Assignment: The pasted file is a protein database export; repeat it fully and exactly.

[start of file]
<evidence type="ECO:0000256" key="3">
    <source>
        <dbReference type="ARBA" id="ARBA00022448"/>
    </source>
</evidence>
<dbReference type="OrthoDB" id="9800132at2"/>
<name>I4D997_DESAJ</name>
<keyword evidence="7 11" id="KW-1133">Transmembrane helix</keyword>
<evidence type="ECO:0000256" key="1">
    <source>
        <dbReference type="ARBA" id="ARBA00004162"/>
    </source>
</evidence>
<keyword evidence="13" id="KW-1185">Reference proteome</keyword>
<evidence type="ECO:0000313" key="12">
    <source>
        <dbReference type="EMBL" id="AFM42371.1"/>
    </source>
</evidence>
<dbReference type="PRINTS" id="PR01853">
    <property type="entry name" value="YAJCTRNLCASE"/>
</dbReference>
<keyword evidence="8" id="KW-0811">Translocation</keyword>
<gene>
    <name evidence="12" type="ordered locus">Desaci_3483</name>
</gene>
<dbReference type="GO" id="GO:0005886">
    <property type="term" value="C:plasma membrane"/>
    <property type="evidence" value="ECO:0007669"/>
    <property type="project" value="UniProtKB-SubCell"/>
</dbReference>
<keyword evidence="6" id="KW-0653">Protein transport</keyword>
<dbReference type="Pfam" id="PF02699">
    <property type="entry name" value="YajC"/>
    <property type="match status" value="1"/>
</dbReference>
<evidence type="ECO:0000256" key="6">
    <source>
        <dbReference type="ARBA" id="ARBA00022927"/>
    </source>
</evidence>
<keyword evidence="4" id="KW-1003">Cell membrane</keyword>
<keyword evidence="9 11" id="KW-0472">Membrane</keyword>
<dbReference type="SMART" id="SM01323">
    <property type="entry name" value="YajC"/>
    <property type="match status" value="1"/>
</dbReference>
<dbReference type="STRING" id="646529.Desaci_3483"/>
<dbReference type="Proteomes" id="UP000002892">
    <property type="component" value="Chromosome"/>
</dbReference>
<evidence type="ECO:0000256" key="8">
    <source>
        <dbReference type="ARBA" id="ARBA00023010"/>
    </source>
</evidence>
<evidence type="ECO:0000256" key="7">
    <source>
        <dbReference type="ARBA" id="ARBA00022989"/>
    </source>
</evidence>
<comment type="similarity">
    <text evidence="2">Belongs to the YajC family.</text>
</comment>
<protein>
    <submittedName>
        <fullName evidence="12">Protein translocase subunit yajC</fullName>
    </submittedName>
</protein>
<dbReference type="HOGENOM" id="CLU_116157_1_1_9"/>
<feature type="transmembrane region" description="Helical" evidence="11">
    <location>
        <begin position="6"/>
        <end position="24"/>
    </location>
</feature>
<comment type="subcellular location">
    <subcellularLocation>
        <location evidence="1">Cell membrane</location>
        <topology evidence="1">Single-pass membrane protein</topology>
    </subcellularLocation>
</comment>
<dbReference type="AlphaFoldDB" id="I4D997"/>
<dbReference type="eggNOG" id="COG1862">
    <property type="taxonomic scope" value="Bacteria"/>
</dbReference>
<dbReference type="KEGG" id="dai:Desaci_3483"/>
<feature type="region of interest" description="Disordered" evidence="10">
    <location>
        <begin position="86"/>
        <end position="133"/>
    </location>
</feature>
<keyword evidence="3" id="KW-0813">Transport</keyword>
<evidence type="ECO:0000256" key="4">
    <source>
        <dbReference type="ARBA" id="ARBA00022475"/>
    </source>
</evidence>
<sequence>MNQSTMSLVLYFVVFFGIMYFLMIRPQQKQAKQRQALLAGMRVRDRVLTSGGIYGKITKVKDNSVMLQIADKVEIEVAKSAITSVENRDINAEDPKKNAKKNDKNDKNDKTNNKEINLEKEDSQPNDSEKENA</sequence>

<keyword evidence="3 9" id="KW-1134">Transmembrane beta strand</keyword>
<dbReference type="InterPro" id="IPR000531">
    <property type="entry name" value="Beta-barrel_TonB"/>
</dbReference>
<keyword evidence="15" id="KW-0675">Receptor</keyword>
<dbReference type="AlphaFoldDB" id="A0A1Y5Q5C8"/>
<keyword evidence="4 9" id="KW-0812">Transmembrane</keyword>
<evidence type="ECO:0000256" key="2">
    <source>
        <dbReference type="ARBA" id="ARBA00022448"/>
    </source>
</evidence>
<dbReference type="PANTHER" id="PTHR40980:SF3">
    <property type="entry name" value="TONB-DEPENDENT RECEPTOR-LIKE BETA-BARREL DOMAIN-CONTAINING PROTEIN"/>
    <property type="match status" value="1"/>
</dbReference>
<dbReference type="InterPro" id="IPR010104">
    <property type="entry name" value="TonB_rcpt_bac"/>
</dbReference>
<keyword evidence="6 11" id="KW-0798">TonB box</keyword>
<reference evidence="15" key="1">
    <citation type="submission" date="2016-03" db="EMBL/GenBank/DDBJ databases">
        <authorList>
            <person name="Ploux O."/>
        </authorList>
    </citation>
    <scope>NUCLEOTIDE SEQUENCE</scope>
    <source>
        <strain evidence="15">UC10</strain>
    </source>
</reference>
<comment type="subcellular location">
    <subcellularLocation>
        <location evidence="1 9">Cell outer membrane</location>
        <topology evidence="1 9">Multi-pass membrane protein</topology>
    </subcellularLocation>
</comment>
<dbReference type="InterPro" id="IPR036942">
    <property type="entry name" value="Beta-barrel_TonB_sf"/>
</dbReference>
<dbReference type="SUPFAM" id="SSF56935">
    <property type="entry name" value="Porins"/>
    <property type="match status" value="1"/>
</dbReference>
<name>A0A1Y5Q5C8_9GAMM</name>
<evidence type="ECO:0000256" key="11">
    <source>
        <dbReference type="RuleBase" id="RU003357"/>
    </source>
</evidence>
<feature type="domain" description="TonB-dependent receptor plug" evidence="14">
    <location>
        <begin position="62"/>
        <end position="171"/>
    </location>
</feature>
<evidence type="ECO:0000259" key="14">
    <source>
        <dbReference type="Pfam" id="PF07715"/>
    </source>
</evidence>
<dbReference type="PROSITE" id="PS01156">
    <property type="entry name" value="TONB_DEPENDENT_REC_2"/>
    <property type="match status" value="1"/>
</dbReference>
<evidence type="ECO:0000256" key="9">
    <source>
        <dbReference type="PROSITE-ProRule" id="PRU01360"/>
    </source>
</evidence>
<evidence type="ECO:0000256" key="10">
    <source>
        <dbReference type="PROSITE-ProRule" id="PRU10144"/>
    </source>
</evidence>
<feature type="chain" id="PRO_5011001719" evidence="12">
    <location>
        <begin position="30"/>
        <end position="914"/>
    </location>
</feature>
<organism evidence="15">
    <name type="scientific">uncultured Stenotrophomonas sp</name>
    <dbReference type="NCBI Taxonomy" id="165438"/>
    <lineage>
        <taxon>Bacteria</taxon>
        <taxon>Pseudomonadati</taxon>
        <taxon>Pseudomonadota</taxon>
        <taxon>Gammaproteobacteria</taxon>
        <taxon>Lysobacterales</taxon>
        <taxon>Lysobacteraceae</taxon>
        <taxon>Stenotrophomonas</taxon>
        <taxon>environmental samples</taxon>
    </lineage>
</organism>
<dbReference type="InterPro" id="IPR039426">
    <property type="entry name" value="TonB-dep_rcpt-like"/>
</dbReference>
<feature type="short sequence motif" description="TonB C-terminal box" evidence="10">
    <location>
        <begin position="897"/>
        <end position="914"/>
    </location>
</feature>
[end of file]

<evidence type="ECO:0000256" key="3">
    <source>
        <dbReference type="ARBA" id="ARBA00022448"/>
    </source>
</evidence>
<dbReference type="OrthoDB" id="9800132at2"/>
<name>I4D997_DESAJ</name>
<keyword evidence="7 11" id="KW-1133">Transmembrane helix</keyword>
<evidence type="ECO:0000256" key="1">
    <source>
        <dbReference type="ARBA" id="ARBA00004162"/>
    </source>
</evidence>
<keyword evidence="13" id="KW-1185">Reference proteome</keyword>
<evidence type="ECO:0000313" key="12">
    <source>
        <dbReference type="EMBL" id="AFM42371.1"/>
    </source>
</evidence>
<dbReference type="PRINTS" id="PR01853">
    <property type="entry name" value="YAJCTRNLCASE"/>
</dbReference>
<keyword evidence="8" id="KW-0811">Translocation</keyword>
<gene>
    <name evidence="12" type="ordered locus">Desaci_3483</name>
</gene>
<dbReference type="GO" id="GO:0005886">
    <property type="term" value="C:plasma membrane"/>
    <property type="evidence" value="ECO:0007669"/>
    <property type="project" value="UniProtKB-SubCell"/>
</dbReference>
<keyword evidence="6" id="KW-0653">Protein transport</keyword>
<dbReference type="Pfam" id="PF02699">
    <property type="entry name" value="YajC"/>
    <property type="match status" value="1"/>
</dbReference>
<evidence type="ECO:0000256" key="6">
    <source>
        <dbReference type="ARBA" id="ARBA00022927"/>
    </source>
</evidence>
<keyword evidence="4" id="KW-1003">Cell membrane</keyword>
<keyword evidence="9 11" id="KW-0472">Membrane</keyword>
<dbReference type="SMART" id="SM01323">
    <property type="entry name" value="YajC"/>
    <property type="match status" value="1"/>
</dbReference>
<dbReference type="STRING" id="646529.Desaci_3483"/>
<dbReference type="Proteomes" id="UP000002892">
    <property type="component" value="Chromosome"/>
</dbReference>
<evidence type="ECO:0000256" key="8">
    <source>
        <dbReference type="ARBA" id="ARBA00023010"/>
    </source>
</evidence>
<evidence type="ECO:0000256" key="7">
    <source>
        <dbReference type="ARBA" id="ARBA00022989"/>
    </source>
</evidence>
<comment type="similarity">
    <text evidence="2">Belongs to the YajC family.</text>
</comment>
<protein>
    <submittedName>
        <fullName evidence="12">Protein translocase subunit yajC</fullName>
    </submittedName>
</protein>
<dbReference type="HOGENOM" id="CLU_116157_1_1_9"/>
<feature type="transmembrane region" description="Helical" evidence="11">
    <location>
        <begin position="6"/>
        <end position="24"/>
    </location>
</feature>
<comment type="subcellular location">
    <subcellularLocation>
        <location evidence="1">Cell membrane</location>
        <topology evidence="1">Single-pass membrane protein</topology>
    </subcellularLocation>
</comment>
<dbReference type="AlphaFoldDB" id="I4D997"/>
<dbReference type="eggNOG" id="COG1862">
    <property type="taxonomic scope" value="Bacteria"/>
</dbReference>
<dbReference type="KEGG" id="dai:Desaci_3483"/>
<feature type="region of interest" description="Disordered" evidence="10">
    <location>
        <begin position="86"/>
        <end position="133"/>
    </location>
</feature>
<keyword evidence="3" id="KW-0813">Transport</keyword>
<evidence type="ECO:0000256" key="4">
    <source>
        <dbReference type="ARBA" id="ARBA00022475"/>
    </source>
</evidence>
<sequence>MNQSTMSLVLYFVVFFGIMYFLMIRPQQKQAKQRQALLAGMRVRDRVLTSGGIYGKITKVKDNSVMLQIADKVEIEVAKSAITSVENRDINAEDPKKNAKKNDKNDKNDKTNNKEINLEKEDSQPNDSEKENA</sequence>

<keyword evidence="3 9" id="KW-1134">Transmembrane beta strand</keyword>
<dbReference type="InterPro" id="IPR000531">
    <property type="entry name" value="Beta-barrel_TonB"/>
</dbReference>
<keyword evidence="15" id="KW-0675">Receptor</keyword>
<dbReference type="AlphaFoldDB" id="A0A1Y5Q5C8"/>
<keyword evidence="4 9" id="KW-0812">Transmembrane</keyword>
<evidence type="ECO:0000256" key="2">
    <source>
        <dbReference type="ARBA" id="ARBA00022448"/>
    </source>
</evidence>
<dbReference type="PANTHER" id="PTHR40980:SF3">
    <property type="entry name" value="TONB-DEPENDENT RECEPTOR-LIKE BETA-BARREL DOMAIN-CONTAINING PROTEIN"/>
    <property type="match status" value="1"/>
</dbReference>
<dbReference type="InterPro" id="IPR010104">
    <property type="entry name" value="TonB_rcpt_bac"/>
</dbReference>
<keyword evidence="6 11" id="KW-0798">TonB box</keyword>
<reference evidence="15" key="1">
    <citation type="submission" date="2016-03" db="EMBL/GenBank/DDBJ databases">
        <authorList>
            <person name="Ploux O."/>
        </authorList>
    </citation>
    <scope>NUCLEOTIDE SEQUENCE</scope>
    <source>
        <strain evidence="15">UC10</strain>
    </source>
</reference>
<comment type="subcellular location">
    <subcellularLocation>
        <location evidence="1 9">Cell outer membrane</location>
        <topology evidence="1 9">Multi-pass membrane protein</topology>
    </subcellularLocation>
</comment>
<dbReference type="InterPro" id="IPR036942">
    <property type="entry name" value="Beta-barrel_TonB_sf"/>
</dbReference>
<dbReference type="SUPFAM" id="SSF56935">
    <property type="entry name" value="Porins"/>
    <property type="match status" value="1"/>
</dbReference>
<name>A0A1Y5Q5C8_9GAMM</name>
<evidence type="ECO:0000256" key="11">
    <source>
        <dbReference type="RuleBase" id="RU003357"/>
    </source>
</evidence>
<feature type="domain" description="TonB-dependent receptor plug" evidence="14">
    <location>
        <begin position="62"/>
        <end position="171"/>
    </location>
</feature>
<evidence type="ECO:0000259" key="14">
    <source>
        <dbReference type="Pfam" id="PF07715"/>
    </source>
</evidence>
<dbReference type="PROSITE" id="PS01156">
    <property type="entry name" value="TONB_DEPENDENT_REC_2"/>
    <property type="match status" value="1"/>
</dbReference>
<evidence type="ECO:0000256" key="9">
    <source>
        <dbReference type="PROSITE-ProRule" id="PRU01360"/>
    </source>
</evidence>
<evidence type="ECO:0000256" key="10">
    <source>
        <dbReference type="PROSITE-ProRule" id="PRU10144"/>
    </source>
</evidence>
<feature type="chain" id="PRO_5011001719" evidence="12">
    <location>
        <begin position="30"/>
        <end position="914"/>
    </location>
</feature>
<organism evidence="15">
    <name type="scientific">uncultured Stenotrophomonas sp</name>
    <dbReference type="NCBI Taxonomy" id="165438"/>
    <lineage>
        <taxon>Bacteria</taxon>
        <taxon>Pseudomonadati</taxon>
        <taxon>Pseudomonadota</taxon>
        <taxon>Gammaproteobacteria</taxon>
        <taxon>Lysobacterales</taxon>
        <taxon>Lysobacteraceae</taxon>
        <taxon>Stenotrophomonas</taxon>
        <taxon>environmental samples</taxon>
    </lineage>
</organism>
<dbReference type="InterPro" id="IPR039426">
    <property type="entry name" value="TonB-dep_rcpt-like"/>
</dbReference>
<feature type="short sequence motif" description="TonB C-terminal box" evidence="10">
    <location>
        <begin position="897"/>
        <end position="914"/>
    </location>
</feature>